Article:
Last spring, an exhibition at the Harwood Museum of Art in Taos opened as a corrective to the narratives that center on the White, Americana hero. Spanning pre-Civil War to the present day, the show featured McClellan’s portraits, alongside works by artists like Alexander Harrison and Otis Kwame Kye Quaicoe. And in Denver, another recent exhibition devoted itself to expanding the range of perspectives on what it means to be a cowboy.

While visually striking and exuding a warmth and comfort possible only after years of interaction, the photos are effective in part because they challenge these long-held notions about who partakes in the sport and what the rodeo lifestyle looks like in the 21st century. The photographer references the fashion choices emerging from the arena and beyond as a prime example of how Black cowboys both buck stereotypes and harness the independence associated with the archetype. He adds:

To be a Black cowboy is a defiant declaration of self. Going against conventional expectations of Black and White culture requires confidence and a sureness of one’s truth. Fashion is the most obvious way this comes to life. See cowboys riding in gold chains and Jordans, long braids and acrylic nails blends hip-hop culture and the west in interesting and surprising ways.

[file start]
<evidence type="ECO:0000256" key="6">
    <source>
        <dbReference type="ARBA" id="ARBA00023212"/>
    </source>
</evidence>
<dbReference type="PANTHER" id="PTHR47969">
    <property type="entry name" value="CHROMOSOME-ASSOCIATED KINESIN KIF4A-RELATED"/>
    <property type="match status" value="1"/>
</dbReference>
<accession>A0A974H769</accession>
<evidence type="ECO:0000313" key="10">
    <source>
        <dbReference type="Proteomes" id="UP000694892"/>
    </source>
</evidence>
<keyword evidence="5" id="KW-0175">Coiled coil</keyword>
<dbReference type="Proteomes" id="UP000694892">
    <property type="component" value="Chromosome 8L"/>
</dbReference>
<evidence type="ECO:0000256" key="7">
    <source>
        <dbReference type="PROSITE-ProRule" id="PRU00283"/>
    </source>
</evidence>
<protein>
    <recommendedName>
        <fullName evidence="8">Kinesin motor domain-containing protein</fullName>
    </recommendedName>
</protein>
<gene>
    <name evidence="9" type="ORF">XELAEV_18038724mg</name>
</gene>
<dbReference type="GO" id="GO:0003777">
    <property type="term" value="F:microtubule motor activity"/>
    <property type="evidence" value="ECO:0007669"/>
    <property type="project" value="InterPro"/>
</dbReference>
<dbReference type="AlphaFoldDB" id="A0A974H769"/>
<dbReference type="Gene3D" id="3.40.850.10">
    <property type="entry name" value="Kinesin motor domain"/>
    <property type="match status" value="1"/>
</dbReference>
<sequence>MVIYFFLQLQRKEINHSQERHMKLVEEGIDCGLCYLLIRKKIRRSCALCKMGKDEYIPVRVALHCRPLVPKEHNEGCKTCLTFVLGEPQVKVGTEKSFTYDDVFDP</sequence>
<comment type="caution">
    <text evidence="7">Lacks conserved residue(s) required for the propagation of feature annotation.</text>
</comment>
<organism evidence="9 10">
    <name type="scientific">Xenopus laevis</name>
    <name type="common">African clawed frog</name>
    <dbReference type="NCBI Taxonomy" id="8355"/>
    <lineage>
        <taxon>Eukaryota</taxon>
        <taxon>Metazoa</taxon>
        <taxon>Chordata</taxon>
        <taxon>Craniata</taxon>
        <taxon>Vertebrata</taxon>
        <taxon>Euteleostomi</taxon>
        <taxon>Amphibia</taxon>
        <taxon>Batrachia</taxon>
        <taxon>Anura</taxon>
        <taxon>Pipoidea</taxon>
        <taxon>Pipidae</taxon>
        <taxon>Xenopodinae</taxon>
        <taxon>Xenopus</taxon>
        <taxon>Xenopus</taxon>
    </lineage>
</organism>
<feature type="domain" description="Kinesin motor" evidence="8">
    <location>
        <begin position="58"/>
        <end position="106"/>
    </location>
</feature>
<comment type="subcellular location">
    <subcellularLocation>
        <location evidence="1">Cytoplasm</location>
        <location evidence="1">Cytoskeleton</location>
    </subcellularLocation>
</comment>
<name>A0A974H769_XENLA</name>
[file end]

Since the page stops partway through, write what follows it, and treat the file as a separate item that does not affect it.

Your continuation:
Eight Seconds, which is edited by Miss Rosen, is available for pre-order on Bookshop. Find a larger archive of McClellan’s work on his site and Instagram.

 

three men ride horses

Marland Burke, Brandon Alexander, James Pickens Jr., Los Angeles, California

a young girl wearing a sparkly red top, black cowboy hat with tiara, and sash smiles for the camera atop a horse

Rodeo Queen, Okmulgee, Oklahoma

two men in overalls pose with their horses in front of a ranching trailer

Dontez & Floss, Okmulgee, Oklahoma

a woman in a pink shirt, jeans, and brown cowboy hat grasps the metal fenc

Jadayia Kursh, Okmulgee, Oklahoma

two riders stand inside a metal gate while another onlooker stands in the background

Bull Riders, Rosenberg, Texas

two men ride horses side by side and blur together

Cover of ‘Eight Seconds: Black Rodeo Culture,’ Damiani Books (2024)

Do stories and artists like this matter to you? Become a Colossal Member today and support independent arts publishing for as little as $5 per month. The article ‘Eight Seconds’ Is Photographer Ivan McClellan’s Love Letter to Black Rodeo Culture appeared first on Colossal.